bank failure friday

Bank Failure Friday - one this week, 200 failures expected this year

Yes this one is late. This week's failure was First American State Bank of Minnesota with an estimated FDIC cost of $3.1 million.

But that's not the real story on bank failures. CBS Market Watch is reporting 200 or more banks are expected to fail this year.

The continuing fallout from bad loans made in good years means even more U.S. banks will fail in 2010 than 2009, despite a recovering economy.

That's the prediction of bank analysts who see as many as 200 institutions closing this year, at a potential cost of more than $50 billion to taxpayers, as risky loans approved in 2006 and 2007 take their toll.

There were 140 bank failures in 2009, the cost was $36.5 billion or so.

Even worse, they are not expecting this to be over until 2013.

Bank Failure Friday - 6! Death toll at 130

It's Friday night and that means our latest tally of failed banks.

This week it's quite a haul. 6 banks were seized.

They are with their costs to the FDIC:

  • The Buckhead Community Bank of Atlanta, Georgia - $241.4 million
  • First Security National Bank of Norcross, Georgia - $30.1 million
  • The Tattnall Bank of Reidsville, Georgia - $13.9 million
  • AmTrust Bank of Cleveland, Ohio - $2 billion
  • Benchmark Bank of Aurora, Illinois - $64 million
  • Greater Atlantic Bank of Reston, Virginia - $35 million

AmTrust is the 4th largest bank failure this year and had survived the Great Depression.

Here's a map from CNN of the location of the bank failures:

Bank Failure Friday - Just one this week, toll now 124

Who would think good news would mean just one bank failure in Florida.

Commerce Bank had assets of $79.7 million and total deposits of about $76.7 million, the FDIC said. The FDIC and Central Bank entered into a loss-share transaction on about $61 million of Commerce Bank's assets. The failure is expected to cost the FDIC's insurance fund $23.6 million.

Meanwhile, the New York Times has a good piece, The Pathology of a Financial Crisis.

Bank Failure Friday - 3 more, toll now 123

Yippee! Yea, it's.....Bank Failure Friday. Oops, I guess that's nothing to cheer about, our weekly news report of the latest banking demise.

Let's get to it. Orion Bank Fails.

Naples, Fla.-based Orion Bank, which had $2.7 billion in assets as of last month, was closed by regulators Friday -- one of a trio of failures that will cost the federal deposit insurance fund just over $1 billion.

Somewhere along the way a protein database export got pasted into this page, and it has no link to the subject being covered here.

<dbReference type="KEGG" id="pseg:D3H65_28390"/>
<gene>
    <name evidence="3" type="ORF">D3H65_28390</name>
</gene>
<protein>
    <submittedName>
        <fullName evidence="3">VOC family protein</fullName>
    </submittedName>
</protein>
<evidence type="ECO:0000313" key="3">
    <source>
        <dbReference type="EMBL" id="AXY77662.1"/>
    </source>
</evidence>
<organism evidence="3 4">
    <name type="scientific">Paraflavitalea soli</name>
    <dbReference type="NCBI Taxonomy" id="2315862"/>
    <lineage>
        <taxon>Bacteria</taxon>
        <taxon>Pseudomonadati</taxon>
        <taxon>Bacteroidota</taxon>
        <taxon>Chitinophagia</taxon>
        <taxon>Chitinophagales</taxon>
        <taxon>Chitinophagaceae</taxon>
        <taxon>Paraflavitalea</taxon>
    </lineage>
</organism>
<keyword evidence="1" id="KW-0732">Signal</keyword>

• Orion Bank, Florida - FDIC cost $615 million
  • Century Bank, Florida - FDIC cost $344 million
  • Pacific Coast National Bank, California - FDIC cost $27.4 million

Meanwhile the FDIC is requiring banks to prepay 3 years of fees to raise $45 billion.

Bank Failure Friday - Tally now 115

This week's Bank Failure Friday are a freaky horror. 9 banks in major holding company fail.

That's 9, the largest number in one bank failure Friday.

Nine subsidiaries of FBOP Corp., a multistate holding company that included California National Bank of Los Angeles, succumbed Friday to the nationwide banking crisis, bringing to 115 the number of banks closed by regulators so far this year.

The Federal Deposit Insurance Corp. said the nine banks in California, Illinois, Texas and Arizona that made up the privately held FBOP were taken over by U.S. Bancorp (USB, Fortune 500) of Minneapolis. The banks, which had combined assets of $19.4 billion and deposits of $15.4 billion, will open Saturday as U.S. Bank branches.

Bank Failure Friday - Toll to 106

Welcome to Bank Failure Friday where every week, like family Pizza night, we get yet another bank failure.

Update 2. Another one bites the dust. See midtowng's comment.

This is an update. Two more were released after this post making the year's tally 205. Calculated Risk has more.

This week's FDIC seizures are 3 in Florida and one in Georgia:

The 101st failure was American United Bank, of Lawrenceville, Ga., which had $111 million in assets.

The 102nd failure was another Naples, Fla., institution: Hillcrest Bank Florida, which had $83 million in assets.

The 103rd closure was Bradenton, Fla.-based Flagship National Bank, with $190 million in assets.